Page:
How to protect your garden furniture this winter

Some of the harsh weather we will get in the UK over the coming months can take its toll on any of the different types of garden furniture, be it wood, metal or plastic.

Some of the harsh weather we will get in the UK over the coming months can take its toll on any of the different types of garden furniture, be it wood, metal or plastic.

If you have the space to store it indoors then we would strongly advise you do so. However, before you even think about popping it in the garage or shed, we would advise that you follow these simple cleaning and maintenance steps to ensure it looks as good as new when you get it back out:

  • Clean off all the accumulated dirt and grime
    Wash off any dirt which has built up over the summer with mild soapy water mix and a soft sponge then rinse the furniture with cold water and let it dry thoroughly in the sunshine. It’s best to do this on a sunny day too so that the furniture dries off quickly.
  • Remove and clean all cushions
    Machine wash the cushions and pads from your chairs if you can, but please make sure you check the care instructions first. If they can’t go in the washing machine, then sponge-clean the cushions and leave them to air dry. Cushions should always be stored indoors and not in a shed or garage which could be damp. Make sure they are fully dry before you put them away, don’t store them in an air-tight container or bags as this will help to prevent any mildew.
  • Take down and put away your parasol
    Sponge-clean your parasol, leave it to dry and bring that inside too.
  • Fold away or stack your chairs
    Fold or stack chairs where possible to save space and store them in a shed, outbuilding or garage. If you can’t keep them indoors, then move them to a sheltered part of the garden and cover them with a secured waterproof patio furniture cover of a suitable size. This should be close fitting but not too tight so that some air can circulate around your furniture. Tie the cover to your chairs so they can’t blow away.
  • Fold away and store your patio table
    Again, if you can store your table inside along with the chairs then please do so. If you simply don’t have the space or if it’s too heavy to move, store it under a waterproof cover and tie the cover to the bottom of each table leg to secure it.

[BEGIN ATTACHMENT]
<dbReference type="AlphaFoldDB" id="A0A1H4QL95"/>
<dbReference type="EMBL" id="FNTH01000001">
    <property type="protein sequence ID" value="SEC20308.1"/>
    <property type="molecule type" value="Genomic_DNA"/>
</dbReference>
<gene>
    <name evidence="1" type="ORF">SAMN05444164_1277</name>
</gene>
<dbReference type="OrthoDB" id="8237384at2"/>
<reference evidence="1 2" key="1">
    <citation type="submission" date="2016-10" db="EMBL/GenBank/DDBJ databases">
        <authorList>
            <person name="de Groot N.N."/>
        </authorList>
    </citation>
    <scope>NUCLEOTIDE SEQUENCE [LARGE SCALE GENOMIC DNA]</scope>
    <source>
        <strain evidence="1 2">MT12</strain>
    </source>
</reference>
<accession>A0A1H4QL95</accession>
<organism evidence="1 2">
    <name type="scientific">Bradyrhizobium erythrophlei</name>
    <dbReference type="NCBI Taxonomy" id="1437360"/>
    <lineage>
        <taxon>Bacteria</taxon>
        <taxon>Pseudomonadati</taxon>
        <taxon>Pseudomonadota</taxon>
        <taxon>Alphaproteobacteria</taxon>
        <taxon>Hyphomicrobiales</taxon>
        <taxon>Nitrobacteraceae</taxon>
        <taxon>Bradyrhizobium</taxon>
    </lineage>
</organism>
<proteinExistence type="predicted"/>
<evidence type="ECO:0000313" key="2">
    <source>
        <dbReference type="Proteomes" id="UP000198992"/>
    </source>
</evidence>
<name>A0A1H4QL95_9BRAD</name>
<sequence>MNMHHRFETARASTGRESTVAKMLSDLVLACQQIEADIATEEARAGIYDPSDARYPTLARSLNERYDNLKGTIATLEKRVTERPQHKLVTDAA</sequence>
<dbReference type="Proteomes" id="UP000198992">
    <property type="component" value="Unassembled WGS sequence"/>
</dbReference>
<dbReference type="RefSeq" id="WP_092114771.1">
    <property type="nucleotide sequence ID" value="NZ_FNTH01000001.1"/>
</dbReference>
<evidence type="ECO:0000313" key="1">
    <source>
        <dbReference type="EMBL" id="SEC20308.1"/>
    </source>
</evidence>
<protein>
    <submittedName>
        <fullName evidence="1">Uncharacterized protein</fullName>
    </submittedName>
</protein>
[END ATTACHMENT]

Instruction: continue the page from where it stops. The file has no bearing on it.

• Check your furniture before you put it away
    If you need to store furniture outside then keep an eye on it over winter. After any heavy rain or snow, you should always check that water has not gathered under the cover and dry everything off if necessary. Also, brush any snow or leaves from the stored furniture to prevent it from getting damp and the dirt from building up.

All the different types of patio furniture you can now get require different cleaning and preparation, so with that in mind we’ve pulled this little overview together so that you can care for your specific type of furniture and keep it looking like new for Summer 2013:

  • Timber
    You can clean your wooden patio furniture with a soft brush and a good wood cleaner available from any DIY store. Always rinse well and allow to dry thoroughly before applying a fresh coat of stain or finish. At Lazy Susan we clean our wooden furniture with a mix that’s a solution of 2 parts washing powder with 1 part bleach in a large bucket of warm water. Apply this to the wood with a soft bristle brush to help remove any surface dirt. Thoroughly rinse by spraying with a garden hose (not a pressure washer, they are too powerful and can strip the surface) to remove any leftover suds or any dirt the brushing has removed. If you’re satisfied with allowing the elements to ‘weather’ your wooden garden furniture, then this is all you’ll need to do, to be honest. Otherwise, you’ll need to apply a finish/sealer to protect the timber.